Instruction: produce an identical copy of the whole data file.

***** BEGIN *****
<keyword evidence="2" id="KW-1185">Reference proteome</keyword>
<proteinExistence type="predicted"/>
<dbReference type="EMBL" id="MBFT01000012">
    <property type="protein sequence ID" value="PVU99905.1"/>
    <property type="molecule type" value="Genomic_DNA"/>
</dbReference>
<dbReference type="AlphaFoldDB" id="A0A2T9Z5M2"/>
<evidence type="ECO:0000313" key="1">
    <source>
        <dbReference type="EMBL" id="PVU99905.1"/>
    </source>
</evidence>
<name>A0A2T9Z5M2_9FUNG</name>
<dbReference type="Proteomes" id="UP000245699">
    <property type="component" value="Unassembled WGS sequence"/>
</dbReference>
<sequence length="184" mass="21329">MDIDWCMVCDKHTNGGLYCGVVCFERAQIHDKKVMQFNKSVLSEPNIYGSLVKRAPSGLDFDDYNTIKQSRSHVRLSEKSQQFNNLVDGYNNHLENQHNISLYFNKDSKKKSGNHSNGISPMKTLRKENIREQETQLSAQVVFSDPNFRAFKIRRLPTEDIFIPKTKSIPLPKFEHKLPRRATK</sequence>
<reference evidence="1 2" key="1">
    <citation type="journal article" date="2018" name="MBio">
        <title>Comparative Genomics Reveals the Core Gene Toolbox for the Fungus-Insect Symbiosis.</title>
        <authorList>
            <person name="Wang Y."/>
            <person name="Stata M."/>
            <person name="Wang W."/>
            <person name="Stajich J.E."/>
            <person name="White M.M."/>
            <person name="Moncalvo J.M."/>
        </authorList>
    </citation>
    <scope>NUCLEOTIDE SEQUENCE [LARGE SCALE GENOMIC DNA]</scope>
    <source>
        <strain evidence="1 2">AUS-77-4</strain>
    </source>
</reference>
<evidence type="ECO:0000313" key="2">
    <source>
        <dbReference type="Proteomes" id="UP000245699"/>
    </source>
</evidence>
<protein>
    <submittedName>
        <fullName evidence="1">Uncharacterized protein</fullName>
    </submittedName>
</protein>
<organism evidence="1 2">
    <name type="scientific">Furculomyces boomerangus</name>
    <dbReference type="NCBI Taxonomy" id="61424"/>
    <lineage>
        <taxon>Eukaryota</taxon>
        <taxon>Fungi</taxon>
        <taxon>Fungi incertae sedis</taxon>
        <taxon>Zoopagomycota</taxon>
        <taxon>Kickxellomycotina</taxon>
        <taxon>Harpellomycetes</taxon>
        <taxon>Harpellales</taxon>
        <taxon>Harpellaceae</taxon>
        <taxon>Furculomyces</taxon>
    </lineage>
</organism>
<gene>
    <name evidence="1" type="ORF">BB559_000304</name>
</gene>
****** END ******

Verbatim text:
<keyword evidence="2" id="KW-1185">Reference proteome</keyword>
<proteinExistence type="predicted"/>
<dbReference type="EMBL" id="MBFT01000012">
    <property type="protein sequence ID" value="PVU99905.1"/>
    <property type="molecule type" value="Genomic_DNA"/>
</dbReference>
<dbReference type="AlphaFoldDB" id="A0A2T9Z5M2"/>
<evidence type="ECO:0000313" key="1">
    <source>
        <dbReference type="EMBL" id="PVU99905.1"/>
    </source>
</evidence>
<name>A0A2T9Z5M2_9FUNG</name>
<dbReference type="Proteomes" id="UP000245699">
    <property type="component" value="Unassembled WGS sequence"/>
</dbReference>
<sequence length="184" mass="21329">MDIDWCMVCDKHTNGGLYCGVVCFERAQIHDKKVMQFNKSVLSEPNIYGSLVKRAPSGLDFDDYNTIKQSRSHVRLSEKSQQFNNLVDGYNNHLENQHNISLYFNKDSKKKSGNHSNGISPMKTLRKENIREQETQLSAQVVFSDPNFRAFKIRRLPTEDIFIPKTKSIPLPKFEHKLPRRATK</sequence>
<reference evidence="1 2" key="1">
    <citation type="journal article" date="2018" name="MBio">
        <title>Comparative Genomics Reveals the Core Gene Toolbox for the Fungus-Insect Symbiosis.</title>
        <authorList>
            <person name="Wang Y."/>
            <person name="Stata M."/>
            <person name="Wang W."/>
            <person name="Stajich J.E."/>
            <person name="White M.M."/>
            <person name="Moncalvo J.M."/>
        </authorList>
    </citation>
    <scope>NUCLEOTIDE SEQUENCE [LARGE SCALE GENOMIC DNA]</scope>
    <source>
        <strain evidence="1 2">AUS-77-4</strain>
    </source>
</reference>
<evidence type="ECO:0000313" key="2">
    <source>
        <dbReference type="Proteomes" id="UP000245699"/>
    </source>
</evidence>
<protein>
    <submittedName>
        <fullName evidence="1">Uncharacterized protein</fullName>
    </submittedName>
</protein>
<organism evidence="1 2">
    <name type="scientific">Furculomyces boomerangus</name>
    <dbReference type="NCBI Taxonomy" id="61424"/>
    <lineage>
        <taxon>Eukaryota</taxon>
        <taxon>Fungi</taxon>
        <taxon>Fungi incertae sedis</taxon>
        <taxon>Zoopagomycota</taxon>
        <taxon>Kickxellomycotina</taxon>
        <taxon>Harpellomycetes</taxon>
        <taxon>Harpellales</taxon>
        <taxon>Harpellaceae</taxon>
        <taxon>Furculomyces</taxon>
    </lineage>
</organism>
<gene>
    <name evidence="1" type="ORF">BB559_000304</name>
</gene>